STARS program inspires passion for scientific research, learning

Dr. Raksha Jain caught the attention of STARS students in her lecture when she discussed how her interest in biology over engineering in college led to a career in science.

The STARS program, Science Teacher Access to Resources at Southwestern, celebrated its 26th year by bringing 52 Dallas-area high school students and four teachers to the UT Southwestern campus for a summer of learning to increase science knowledge, awareness, and appreciation.

STARS, including its summer research programs, has served more than 50,000 students and 10,000 teachers since its inception in 1991. It has become the go-to venue for science teacher educational resources as well as for high school students considering careers in health care or research.

Wesley McDonald, a senior at the Harmony School of Nature & Athletics in Dallas and a veteran of UT Southwestern’s biology, chemistry, and physics camps for high school students, described his STARS summer as a success.

“The camps were amazing, so I expected the STARS summer research program would be the same. I wasn’t disappointed,” said Mr. McDonald, who is considering a career in biomedical engineering. He spent his summer in the lab of Dr. Esra Akbay, Assistant Professor of Pathology.

“I knew I had a passion for research, and this confirmed it for me,” Ritu Trivedi, a Plano West High School senior, said of her STARS experience working in the lab of Dr. Nancy Monson, Associate Professor of Neurology and Neurotherapeutics, and Immunology.

Part of the STARS program involved weekly lectures by researchers, including Dr. Raksha Jain, Associate Professor of Internal Medicine, and Molecular Microbiology, who encouraged the students to seek to out as many mentors as possible and to find their way to the right career.

Dr. Jain grew up in Richardson, and thought as she grew up that she would like a career as an engineer. But she chose biology over engineering and is now a specialist in the treatment of cystic fibrosis, a hereditary disorder that causes the production of abnormally thick mucus, leading to the blockage of the pancreatic ducts, intestines, and bronchi and often results in respiratory infection.

Trained as a pulmonologist, she joined the faculty in 2010 and is Director of the Medical Center’s Adult Cystic Fibrosis Program.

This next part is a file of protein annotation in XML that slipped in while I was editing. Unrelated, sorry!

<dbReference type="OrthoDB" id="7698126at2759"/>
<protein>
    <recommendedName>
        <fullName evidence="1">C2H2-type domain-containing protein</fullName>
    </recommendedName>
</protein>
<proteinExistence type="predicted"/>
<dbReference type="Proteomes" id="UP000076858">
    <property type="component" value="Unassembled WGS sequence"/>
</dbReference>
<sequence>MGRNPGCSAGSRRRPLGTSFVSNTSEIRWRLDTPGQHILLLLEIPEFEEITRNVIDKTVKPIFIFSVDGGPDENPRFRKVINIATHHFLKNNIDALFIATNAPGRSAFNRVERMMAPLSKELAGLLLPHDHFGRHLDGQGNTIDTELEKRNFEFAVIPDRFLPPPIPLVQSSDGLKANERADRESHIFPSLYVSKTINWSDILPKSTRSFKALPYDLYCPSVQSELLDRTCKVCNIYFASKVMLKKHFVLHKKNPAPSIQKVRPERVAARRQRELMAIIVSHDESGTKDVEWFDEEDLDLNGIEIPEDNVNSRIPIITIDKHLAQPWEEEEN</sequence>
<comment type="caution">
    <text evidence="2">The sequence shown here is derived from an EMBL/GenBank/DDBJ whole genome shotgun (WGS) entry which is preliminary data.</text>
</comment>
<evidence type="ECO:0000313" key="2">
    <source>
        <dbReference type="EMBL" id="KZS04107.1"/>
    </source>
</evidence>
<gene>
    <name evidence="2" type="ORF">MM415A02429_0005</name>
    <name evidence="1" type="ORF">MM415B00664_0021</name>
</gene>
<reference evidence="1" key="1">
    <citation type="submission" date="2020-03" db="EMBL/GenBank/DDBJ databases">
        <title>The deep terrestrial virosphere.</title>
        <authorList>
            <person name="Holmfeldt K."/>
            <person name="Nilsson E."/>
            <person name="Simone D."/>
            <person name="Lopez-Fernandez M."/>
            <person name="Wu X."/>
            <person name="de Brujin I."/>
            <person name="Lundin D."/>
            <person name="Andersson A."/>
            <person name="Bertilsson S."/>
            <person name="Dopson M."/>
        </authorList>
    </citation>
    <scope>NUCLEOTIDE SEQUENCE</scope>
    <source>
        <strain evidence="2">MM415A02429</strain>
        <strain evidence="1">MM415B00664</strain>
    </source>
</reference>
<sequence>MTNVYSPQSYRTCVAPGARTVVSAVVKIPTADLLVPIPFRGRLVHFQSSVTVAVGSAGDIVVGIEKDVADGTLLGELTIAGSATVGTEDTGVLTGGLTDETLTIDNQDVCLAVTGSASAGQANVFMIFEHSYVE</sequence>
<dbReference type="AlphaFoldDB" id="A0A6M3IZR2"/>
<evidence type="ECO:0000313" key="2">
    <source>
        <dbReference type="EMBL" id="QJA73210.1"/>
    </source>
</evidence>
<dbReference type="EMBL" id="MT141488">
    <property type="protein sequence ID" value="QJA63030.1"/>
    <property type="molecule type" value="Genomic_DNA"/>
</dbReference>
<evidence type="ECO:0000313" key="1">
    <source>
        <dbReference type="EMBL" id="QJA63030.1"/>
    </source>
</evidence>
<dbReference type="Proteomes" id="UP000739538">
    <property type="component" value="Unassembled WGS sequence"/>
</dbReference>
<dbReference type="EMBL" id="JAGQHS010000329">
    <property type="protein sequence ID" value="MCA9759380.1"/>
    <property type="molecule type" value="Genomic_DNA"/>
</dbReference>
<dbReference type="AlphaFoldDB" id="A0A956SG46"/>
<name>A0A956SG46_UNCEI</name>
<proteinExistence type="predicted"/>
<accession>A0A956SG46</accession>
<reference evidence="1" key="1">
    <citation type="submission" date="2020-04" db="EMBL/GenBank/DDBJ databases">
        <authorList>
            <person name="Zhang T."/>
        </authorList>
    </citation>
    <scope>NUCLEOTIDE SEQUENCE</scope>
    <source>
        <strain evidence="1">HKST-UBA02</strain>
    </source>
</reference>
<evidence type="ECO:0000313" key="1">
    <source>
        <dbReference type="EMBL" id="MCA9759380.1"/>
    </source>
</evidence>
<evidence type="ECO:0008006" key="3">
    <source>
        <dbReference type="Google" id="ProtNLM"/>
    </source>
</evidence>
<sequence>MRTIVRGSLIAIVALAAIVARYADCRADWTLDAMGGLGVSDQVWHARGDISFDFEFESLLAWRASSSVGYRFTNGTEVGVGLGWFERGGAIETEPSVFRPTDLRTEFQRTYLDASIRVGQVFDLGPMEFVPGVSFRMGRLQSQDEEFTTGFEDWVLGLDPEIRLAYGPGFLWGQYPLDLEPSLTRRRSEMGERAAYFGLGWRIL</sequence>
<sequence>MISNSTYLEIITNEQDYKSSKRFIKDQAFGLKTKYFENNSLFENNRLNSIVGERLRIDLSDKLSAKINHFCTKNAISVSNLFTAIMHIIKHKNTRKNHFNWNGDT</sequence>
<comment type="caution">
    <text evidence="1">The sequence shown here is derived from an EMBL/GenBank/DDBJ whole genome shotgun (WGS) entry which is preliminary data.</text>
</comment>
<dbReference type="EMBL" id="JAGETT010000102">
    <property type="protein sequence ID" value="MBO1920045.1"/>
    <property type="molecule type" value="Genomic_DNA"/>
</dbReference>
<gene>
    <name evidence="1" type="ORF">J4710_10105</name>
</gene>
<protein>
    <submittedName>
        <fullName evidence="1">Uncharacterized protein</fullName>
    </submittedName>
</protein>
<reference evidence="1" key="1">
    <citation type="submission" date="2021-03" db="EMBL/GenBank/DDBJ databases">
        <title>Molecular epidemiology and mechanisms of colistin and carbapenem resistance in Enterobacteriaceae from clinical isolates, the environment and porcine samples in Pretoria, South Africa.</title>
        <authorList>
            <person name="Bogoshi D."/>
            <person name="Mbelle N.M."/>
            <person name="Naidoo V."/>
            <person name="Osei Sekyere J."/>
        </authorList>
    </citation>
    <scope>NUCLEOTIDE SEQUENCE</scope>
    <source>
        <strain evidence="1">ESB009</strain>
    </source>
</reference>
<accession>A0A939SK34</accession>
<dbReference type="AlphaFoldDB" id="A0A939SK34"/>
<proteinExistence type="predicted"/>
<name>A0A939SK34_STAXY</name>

Especially interested in Dr. Jain’s presentation was Randy Nguyen, a senior at Poteet High School in Mesquite, who worked in her lab all summer.

“The most important thing I got from STARS was an exposure to the critical thinking required in research,” he said. “The people in Dr. Jain’s lab were extremely supportive, and they encouraged me to think with them on the next steps we need to take to learn more about cystic fibrosis.”

Mr. Nguyen, who hopes for a career as a plastic surgeon, said the lab exposure showed him possibilities for a career that he hadn’t previously considered.

“It is always thrilling and inspiring for me to observe students and teachers who are so highly motivated and focused to accomplish something significant in UTSW laboratories,” said Dr. Joel Goodman, Professor of Pharmacology and STARS Director. “This is a huge undertaking for the STARS staff – from the receipt of several hundred applications in the winter to the final celebratory poster session in late July.” 

Dr. Goodman lauded the STARS staff for its work with the program participants.

“Without the dedication of STARS Assistant Director Lynn Tam, Senior Education Coordinator Kristie Conner, Education Coordinator Pearlie Crawford, and Education Assistant Maria Sandlin to help me run this program, STARS just wouldn’t happen,” he said. “We are all looking forward to catching our breath and getting ready for the start of this year’s activities.”

Dr. Goodman holds the Jane and Bob Bullock Distinguished Chair for Science Education.

Dr. Jain is a Dedman Family Scholar in Clinical Care.